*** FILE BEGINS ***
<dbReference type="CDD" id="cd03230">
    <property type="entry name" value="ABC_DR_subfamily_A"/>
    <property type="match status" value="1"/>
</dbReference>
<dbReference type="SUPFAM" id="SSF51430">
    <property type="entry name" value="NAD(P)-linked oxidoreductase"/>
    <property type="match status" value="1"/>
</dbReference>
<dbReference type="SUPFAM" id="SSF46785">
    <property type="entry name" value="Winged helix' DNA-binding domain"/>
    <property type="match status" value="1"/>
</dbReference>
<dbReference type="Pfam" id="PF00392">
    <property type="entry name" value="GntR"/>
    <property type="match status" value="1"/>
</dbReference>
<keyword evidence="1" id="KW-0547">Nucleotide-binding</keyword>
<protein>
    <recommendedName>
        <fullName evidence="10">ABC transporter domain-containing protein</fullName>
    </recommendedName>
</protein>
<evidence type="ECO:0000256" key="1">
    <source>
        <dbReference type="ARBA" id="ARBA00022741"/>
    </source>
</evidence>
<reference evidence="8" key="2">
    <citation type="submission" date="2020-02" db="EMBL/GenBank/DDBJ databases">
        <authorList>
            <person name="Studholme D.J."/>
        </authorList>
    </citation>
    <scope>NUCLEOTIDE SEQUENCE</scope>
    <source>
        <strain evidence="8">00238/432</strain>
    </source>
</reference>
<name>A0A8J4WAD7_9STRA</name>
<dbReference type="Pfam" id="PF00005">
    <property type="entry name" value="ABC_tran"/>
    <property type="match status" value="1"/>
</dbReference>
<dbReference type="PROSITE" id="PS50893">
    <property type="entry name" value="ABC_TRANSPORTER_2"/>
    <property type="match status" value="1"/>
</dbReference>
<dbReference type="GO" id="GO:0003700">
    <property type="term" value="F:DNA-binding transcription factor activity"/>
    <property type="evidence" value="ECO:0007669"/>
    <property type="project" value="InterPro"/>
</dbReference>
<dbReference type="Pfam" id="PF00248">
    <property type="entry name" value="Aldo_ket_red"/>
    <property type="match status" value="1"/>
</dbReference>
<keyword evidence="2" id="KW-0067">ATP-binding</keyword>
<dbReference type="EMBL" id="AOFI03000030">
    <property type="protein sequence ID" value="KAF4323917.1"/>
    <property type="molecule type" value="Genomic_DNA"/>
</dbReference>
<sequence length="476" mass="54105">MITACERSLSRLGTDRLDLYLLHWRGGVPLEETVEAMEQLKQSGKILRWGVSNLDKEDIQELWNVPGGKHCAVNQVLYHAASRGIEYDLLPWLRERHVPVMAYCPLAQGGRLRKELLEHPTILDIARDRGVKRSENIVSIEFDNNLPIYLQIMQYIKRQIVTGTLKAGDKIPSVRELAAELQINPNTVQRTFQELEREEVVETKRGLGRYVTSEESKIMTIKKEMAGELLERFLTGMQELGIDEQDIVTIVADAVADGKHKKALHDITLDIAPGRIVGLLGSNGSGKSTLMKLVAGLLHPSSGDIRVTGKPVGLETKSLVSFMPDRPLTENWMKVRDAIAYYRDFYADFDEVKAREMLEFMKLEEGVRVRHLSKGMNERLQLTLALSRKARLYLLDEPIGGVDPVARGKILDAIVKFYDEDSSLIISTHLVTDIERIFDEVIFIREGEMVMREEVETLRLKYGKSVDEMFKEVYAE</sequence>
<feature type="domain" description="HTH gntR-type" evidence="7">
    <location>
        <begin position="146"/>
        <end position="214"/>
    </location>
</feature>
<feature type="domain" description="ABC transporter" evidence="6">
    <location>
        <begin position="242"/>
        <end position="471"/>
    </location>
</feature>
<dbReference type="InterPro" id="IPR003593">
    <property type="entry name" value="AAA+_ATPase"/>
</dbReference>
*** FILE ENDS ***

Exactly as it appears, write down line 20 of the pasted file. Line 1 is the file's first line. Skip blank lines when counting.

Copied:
        <fullName evidence="10">ABC transporter domain-containing protein</fullName>